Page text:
“School isn’t even close to an L1 environment:” Why reading is KEY

I’ve heard the argument that “it’s impossible to replicate a native language (L1) environment, so why bother with all this CI stuff in the classroom?” I used to counter this with “we’re trying to get as close to that environment as possible while lowering expectations to a realistic level given how little time (~400 hours) students have with a language in high school.” Sure, that’s all true, but we can do better.

Grant Boulanger posted a great mantra when it comes to second language acquisition. The progression involves 1) learning to listen, 2) learning to read (what we’ve heard) before 3) writing (what we’ve heard, and read), and finally 4) speaking (what we’ve heard, read, and written). This is embraced by the CI community, and often associated with a more natural approach to language learning. I never really looked into how “natural” that progress was until recently when a linguaphile friend reminded me that this isn’t how we learned our native language at all; we learned to speak well before we began to read and write.

Uh oh?

Nope, we’re still good. For native languages, speaking follows listening because our brains haven’t developed the ability to read ANYTHING. Listening was the only Input, and it was comprehensible, compelling, and delivered to us over thousands of hours. Chris Stolz has similar things to say regarding the “silent period.” Fast forward to target language (L2), and realize we have a powerful tool at our disposal; READING. We can cast a two-fold net including another Input modality by reading massive amounts of language in addition to speaking in the classroom.

So, those of us who Teach with CI aren’t actually trying to replicate that L1 environment, we’re just recognizing that the processes differ when it comes to L2. As such, we can’t come close to the thousands of hours (~10, 000?) of language we were exposed to since birth, but we MUST capitalize on language learners’ ability to read as a way to offer additional Input that’s comprehensible, and compelling.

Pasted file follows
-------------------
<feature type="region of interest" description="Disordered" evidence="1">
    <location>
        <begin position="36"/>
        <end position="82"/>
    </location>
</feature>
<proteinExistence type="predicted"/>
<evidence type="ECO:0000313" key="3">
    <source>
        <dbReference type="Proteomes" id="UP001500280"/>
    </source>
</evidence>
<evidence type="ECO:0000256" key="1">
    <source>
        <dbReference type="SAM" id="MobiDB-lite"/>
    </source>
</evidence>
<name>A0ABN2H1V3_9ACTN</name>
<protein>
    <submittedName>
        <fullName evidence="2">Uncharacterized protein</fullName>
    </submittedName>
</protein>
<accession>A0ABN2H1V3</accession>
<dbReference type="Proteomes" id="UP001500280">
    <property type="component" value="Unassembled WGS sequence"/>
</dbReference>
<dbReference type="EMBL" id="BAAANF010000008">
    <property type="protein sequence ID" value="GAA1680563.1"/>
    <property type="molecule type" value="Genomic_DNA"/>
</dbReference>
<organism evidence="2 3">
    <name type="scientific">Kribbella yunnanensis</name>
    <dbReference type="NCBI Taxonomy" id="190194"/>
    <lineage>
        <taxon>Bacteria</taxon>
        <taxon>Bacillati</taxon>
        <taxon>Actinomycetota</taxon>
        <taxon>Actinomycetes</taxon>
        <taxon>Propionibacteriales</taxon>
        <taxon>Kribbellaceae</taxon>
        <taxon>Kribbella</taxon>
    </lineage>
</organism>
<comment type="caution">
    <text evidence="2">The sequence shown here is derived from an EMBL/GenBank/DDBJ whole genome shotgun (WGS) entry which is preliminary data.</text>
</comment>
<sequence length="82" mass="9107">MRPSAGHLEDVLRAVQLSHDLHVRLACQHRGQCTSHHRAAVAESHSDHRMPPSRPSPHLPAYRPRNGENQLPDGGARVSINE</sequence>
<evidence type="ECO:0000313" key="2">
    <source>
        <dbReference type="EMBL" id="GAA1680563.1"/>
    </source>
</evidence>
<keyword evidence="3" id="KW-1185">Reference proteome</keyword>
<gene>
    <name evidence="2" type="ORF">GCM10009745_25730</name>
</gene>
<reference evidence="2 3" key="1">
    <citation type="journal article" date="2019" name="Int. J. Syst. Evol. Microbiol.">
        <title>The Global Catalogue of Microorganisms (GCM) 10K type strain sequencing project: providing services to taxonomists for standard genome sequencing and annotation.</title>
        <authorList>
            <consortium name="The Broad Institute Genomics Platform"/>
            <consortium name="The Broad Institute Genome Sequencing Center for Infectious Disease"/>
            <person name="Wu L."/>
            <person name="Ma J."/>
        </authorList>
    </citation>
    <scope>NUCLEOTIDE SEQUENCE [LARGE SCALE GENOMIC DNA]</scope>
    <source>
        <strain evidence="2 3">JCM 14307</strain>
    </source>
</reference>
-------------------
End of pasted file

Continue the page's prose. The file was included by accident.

ps – perhaps you don’t speak Latin that well, if at all, and have been avoiding Teaching with CI. No problem. You can start with “READ READ READ” (not translate) in class, and you’re almost there. The reason you eventually want to speak is due to its malleability. You won’t be able to edit something in print quickly on the fly, but you certainly can react to a detail a student just offered and really personalize learning if you’re speaking (for asynchronous personalization, see CI Online: Personalized Readings). Krashen revised his Input hypothesis in 2011 to state that Input not only must be interesting, but compelling. At the time of this post, there is a paucity of such compelling reading materials, if at all, available for Latin. Thus, be sure you’re aiming towards speaking the target language in class, since it’s the fastest way to make Latin compelling.

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One thought on ““School isn’t even close to an L1 environment:” Why reading is KEY

  1. Pingback: CI Program Checklist: 9 of 13 | Magister P.

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